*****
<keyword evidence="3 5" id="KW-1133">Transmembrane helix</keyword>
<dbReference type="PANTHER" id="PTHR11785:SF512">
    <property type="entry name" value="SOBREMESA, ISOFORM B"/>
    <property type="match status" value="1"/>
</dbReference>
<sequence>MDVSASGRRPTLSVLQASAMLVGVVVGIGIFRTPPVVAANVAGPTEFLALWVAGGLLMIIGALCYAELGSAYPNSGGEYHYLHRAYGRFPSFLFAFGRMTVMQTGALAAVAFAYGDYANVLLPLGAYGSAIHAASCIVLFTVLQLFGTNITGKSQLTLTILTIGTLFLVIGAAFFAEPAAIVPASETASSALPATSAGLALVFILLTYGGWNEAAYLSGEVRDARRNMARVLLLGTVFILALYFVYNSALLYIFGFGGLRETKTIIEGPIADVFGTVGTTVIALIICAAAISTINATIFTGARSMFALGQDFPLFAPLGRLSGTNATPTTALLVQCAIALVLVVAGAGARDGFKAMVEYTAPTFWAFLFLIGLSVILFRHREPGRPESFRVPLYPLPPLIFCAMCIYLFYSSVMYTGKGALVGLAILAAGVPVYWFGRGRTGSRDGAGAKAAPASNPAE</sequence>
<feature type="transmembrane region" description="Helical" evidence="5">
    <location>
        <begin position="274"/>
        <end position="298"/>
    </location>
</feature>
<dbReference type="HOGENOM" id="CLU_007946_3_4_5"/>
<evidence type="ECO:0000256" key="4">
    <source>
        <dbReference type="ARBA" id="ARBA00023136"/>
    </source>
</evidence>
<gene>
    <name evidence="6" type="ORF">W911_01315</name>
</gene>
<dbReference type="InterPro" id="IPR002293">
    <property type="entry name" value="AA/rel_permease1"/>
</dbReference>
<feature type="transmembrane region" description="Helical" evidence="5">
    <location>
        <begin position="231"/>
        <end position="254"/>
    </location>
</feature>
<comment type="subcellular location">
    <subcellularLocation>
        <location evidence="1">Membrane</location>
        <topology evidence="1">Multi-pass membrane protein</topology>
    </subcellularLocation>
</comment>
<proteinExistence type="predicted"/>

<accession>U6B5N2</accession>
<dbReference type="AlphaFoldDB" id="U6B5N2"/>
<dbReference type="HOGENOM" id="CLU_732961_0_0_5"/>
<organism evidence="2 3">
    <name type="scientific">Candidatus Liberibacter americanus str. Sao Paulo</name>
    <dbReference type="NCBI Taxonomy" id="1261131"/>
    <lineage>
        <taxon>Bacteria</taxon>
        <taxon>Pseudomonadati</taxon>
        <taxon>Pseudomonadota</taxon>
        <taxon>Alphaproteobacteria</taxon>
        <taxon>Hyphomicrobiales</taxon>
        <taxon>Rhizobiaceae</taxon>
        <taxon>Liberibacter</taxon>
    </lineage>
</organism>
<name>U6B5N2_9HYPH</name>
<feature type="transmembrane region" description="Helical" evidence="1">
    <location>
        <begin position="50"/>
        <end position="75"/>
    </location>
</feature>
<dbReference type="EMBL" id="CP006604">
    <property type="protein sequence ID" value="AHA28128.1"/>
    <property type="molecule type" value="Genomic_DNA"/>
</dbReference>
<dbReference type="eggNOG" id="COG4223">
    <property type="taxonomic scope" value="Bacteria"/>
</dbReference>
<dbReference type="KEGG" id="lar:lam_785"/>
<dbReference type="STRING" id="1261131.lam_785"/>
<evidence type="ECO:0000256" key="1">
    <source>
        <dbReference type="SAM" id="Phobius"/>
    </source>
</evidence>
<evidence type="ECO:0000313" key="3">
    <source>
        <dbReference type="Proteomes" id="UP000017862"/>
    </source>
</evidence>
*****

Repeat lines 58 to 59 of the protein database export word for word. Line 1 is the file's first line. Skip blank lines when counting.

        <end position="75"/>
    </location>